Lawmakers talk business taxes at EaglesPublished 10:53am Thursday, June 13, 2013
Business concerns and concern over taxes dominated the discussion at the Legislative Luncheon at the Eagles Club in Austin Wednesday.
Area legislators offered their views on the 2013 legislative session at the luncheon on everything from education to the upcoming Destination Medical Center project in Rochester. Yet many of the audience’s questions concerned the legislature’s latest tax initiatives.
Sens. Dan Sparks, DFL-Austin, and Dave Senjem, R-Rochester, joined Reps. Jeanne Poppe, DFL-Austin, Shannon Savick, DFL-Wells, and Duane Quam, R-Byron, to express concerns over policies like the give tax on farms passed or given after death, or the warehouse tax which could affect farmers storing grain starting next summer.
Each legislator said those taxes were snuck in during the final days of the session and could adversely affect agriculture and small business in greater Minnesota.
“If there’s issues, we can go back and address those,” Sparks said.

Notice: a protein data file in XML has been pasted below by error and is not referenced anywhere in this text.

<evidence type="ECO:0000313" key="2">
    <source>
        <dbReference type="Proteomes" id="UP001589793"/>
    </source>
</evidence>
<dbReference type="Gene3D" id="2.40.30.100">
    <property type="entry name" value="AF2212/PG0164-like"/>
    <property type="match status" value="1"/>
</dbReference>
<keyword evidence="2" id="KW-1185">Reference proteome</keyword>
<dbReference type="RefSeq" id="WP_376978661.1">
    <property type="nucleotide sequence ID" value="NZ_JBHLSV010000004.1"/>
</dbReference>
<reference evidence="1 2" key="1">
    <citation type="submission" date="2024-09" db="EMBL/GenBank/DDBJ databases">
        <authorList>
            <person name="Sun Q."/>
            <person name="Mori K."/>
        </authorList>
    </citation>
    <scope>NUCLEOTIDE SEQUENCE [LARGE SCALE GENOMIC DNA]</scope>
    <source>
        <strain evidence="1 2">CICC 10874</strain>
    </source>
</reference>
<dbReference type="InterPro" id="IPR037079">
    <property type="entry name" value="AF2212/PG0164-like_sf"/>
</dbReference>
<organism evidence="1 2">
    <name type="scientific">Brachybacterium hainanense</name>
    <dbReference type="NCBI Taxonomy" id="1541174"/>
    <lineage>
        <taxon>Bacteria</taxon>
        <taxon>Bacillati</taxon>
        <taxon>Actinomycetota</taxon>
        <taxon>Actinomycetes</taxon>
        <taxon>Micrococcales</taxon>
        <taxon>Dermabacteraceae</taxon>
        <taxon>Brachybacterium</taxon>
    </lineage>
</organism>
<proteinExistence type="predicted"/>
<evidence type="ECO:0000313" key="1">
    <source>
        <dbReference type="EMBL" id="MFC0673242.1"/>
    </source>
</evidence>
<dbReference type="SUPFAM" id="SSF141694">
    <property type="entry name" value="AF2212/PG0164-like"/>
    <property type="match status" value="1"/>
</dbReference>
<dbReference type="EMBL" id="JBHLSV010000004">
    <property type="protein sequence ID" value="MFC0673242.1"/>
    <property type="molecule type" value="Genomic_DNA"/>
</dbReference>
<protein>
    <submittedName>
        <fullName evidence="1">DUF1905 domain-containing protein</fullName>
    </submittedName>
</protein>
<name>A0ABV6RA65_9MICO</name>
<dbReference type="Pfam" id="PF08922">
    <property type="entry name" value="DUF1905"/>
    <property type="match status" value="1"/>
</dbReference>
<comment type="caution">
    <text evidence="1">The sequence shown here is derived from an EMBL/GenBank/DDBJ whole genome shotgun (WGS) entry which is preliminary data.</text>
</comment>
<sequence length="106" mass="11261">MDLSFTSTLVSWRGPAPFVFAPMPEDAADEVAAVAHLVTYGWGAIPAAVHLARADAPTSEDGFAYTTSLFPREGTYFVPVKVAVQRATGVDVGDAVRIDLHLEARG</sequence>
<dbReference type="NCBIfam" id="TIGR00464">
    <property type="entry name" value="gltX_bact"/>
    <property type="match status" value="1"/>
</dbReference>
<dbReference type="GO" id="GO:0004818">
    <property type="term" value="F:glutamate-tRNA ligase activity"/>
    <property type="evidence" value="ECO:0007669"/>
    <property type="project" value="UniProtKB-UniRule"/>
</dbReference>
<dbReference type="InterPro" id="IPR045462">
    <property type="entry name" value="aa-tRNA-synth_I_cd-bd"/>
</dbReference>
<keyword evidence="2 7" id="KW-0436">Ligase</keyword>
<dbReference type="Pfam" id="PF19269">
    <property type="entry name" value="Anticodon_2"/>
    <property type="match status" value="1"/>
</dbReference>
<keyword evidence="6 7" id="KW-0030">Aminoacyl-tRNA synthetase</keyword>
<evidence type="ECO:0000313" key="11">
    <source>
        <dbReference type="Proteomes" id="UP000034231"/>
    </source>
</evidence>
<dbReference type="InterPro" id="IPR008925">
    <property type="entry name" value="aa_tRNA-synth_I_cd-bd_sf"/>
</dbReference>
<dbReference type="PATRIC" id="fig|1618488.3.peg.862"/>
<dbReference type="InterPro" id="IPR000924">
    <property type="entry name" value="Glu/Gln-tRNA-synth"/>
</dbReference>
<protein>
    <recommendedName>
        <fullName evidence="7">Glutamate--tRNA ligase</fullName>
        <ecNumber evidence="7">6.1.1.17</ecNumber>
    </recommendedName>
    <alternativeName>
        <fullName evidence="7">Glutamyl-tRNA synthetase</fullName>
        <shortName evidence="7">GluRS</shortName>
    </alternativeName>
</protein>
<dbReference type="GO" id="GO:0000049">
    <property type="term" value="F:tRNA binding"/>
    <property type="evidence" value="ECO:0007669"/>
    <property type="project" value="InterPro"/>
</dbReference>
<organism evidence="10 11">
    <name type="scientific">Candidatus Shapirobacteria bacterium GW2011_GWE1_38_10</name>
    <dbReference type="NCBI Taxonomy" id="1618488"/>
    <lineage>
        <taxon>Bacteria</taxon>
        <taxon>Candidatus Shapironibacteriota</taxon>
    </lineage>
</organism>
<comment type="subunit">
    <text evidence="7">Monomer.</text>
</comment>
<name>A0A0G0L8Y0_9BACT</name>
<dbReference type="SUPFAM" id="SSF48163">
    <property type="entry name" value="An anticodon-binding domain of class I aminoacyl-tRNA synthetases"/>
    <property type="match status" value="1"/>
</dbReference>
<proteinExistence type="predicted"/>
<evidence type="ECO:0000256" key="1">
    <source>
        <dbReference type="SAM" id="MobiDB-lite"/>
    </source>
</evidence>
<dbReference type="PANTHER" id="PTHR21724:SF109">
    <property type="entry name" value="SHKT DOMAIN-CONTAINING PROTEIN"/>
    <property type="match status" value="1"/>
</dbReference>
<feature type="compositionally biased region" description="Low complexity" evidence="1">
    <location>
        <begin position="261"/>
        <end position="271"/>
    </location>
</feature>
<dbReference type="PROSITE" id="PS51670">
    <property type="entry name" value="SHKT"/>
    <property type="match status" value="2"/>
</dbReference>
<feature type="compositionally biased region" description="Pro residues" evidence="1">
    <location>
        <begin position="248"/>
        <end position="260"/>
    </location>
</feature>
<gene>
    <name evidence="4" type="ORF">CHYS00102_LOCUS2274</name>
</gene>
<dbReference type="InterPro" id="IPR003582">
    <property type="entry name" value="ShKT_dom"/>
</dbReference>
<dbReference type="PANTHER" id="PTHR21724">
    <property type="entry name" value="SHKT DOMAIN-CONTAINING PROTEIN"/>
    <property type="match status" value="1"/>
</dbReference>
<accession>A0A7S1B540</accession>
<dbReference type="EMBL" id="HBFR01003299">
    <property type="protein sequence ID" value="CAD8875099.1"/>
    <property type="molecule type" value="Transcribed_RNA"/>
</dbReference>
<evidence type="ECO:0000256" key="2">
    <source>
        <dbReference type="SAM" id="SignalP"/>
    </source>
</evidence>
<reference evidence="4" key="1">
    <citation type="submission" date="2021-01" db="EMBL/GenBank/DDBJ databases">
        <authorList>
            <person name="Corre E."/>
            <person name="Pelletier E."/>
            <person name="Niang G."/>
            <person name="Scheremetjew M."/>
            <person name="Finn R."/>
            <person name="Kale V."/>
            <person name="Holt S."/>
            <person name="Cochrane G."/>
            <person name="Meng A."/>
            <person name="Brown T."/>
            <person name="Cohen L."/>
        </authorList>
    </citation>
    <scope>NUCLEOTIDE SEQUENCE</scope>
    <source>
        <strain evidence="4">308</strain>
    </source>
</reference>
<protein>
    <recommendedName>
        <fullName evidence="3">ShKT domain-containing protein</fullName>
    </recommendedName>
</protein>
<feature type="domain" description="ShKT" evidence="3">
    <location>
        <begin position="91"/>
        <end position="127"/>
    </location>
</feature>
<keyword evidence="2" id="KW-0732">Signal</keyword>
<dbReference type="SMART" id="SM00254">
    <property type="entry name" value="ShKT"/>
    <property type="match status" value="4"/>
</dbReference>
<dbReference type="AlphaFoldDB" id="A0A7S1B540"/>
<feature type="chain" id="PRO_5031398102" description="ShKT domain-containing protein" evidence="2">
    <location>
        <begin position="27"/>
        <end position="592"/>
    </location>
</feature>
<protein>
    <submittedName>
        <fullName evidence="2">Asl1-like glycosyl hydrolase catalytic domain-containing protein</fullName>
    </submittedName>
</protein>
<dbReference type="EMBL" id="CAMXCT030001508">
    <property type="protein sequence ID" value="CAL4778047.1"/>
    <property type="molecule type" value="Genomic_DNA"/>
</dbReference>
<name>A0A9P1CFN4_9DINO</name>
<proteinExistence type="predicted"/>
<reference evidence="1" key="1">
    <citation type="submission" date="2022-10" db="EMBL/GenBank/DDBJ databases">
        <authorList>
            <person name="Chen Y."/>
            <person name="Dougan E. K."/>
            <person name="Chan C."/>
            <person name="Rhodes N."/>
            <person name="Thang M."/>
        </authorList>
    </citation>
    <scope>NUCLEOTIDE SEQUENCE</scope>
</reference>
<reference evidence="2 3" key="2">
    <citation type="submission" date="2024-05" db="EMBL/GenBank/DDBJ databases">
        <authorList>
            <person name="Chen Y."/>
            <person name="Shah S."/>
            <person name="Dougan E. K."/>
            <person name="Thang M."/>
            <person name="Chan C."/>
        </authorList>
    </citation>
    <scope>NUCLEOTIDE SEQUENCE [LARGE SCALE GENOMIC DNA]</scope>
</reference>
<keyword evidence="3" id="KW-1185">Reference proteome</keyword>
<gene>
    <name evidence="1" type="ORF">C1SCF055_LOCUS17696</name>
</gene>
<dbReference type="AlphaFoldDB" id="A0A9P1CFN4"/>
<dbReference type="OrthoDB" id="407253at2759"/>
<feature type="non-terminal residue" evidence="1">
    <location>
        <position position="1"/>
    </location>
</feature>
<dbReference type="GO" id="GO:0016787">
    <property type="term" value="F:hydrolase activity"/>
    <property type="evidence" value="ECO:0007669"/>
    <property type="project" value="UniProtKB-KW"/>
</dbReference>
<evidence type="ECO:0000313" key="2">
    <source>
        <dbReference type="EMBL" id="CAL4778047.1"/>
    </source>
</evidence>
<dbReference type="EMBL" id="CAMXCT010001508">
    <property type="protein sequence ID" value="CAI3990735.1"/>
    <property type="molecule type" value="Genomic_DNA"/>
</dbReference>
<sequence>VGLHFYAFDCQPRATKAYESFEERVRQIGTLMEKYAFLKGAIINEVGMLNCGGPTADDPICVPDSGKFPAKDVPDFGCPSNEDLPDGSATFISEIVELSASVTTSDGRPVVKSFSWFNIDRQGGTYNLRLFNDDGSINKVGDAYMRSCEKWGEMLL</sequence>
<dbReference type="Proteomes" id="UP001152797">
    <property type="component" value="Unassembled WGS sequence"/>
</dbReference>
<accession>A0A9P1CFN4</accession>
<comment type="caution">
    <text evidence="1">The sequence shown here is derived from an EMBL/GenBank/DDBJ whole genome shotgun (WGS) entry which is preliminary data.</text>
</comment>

While legislators lauded their work eliminating a $627 million state budget shortfall, Democratic legislators defended the $2 billion in overall tax increases as necessary funding for state programs.
“We’ve been raising taxes every single year, we just haven’t been transparent about it,” Poppe said. Poppe called this year’s legislative efforts open and transparent, which she said would prove beneficial to Minnesota over time.
Area legislators differed as to how increased funding to programs like education and the state’s upcoming health insurance exchange would benefit Minnesotans, however. Savick hailed increased education spending as a boon to the state’s students, who would be able to learn more during all-day kindergarten.
“There’s going to be a lot of investment in education,” she said.
Quam disagreed with the increased educational funding, as he would much rather legislators target specific school districts that were failing instead of passing blanket mandates.
“I’m sick and tired of not being able to say, ‘Here is where we have the problem,’” Quam said.
Senjem agreed, saying he was against the education bill removing some standardized testing to hold districts accountable.
Legislators also discussed new solar energy initiatives, with Savick joining Senjem in opposing some of the attention on solar energy.
“I just didn’t think there is enough technology for solar energy now,” she said.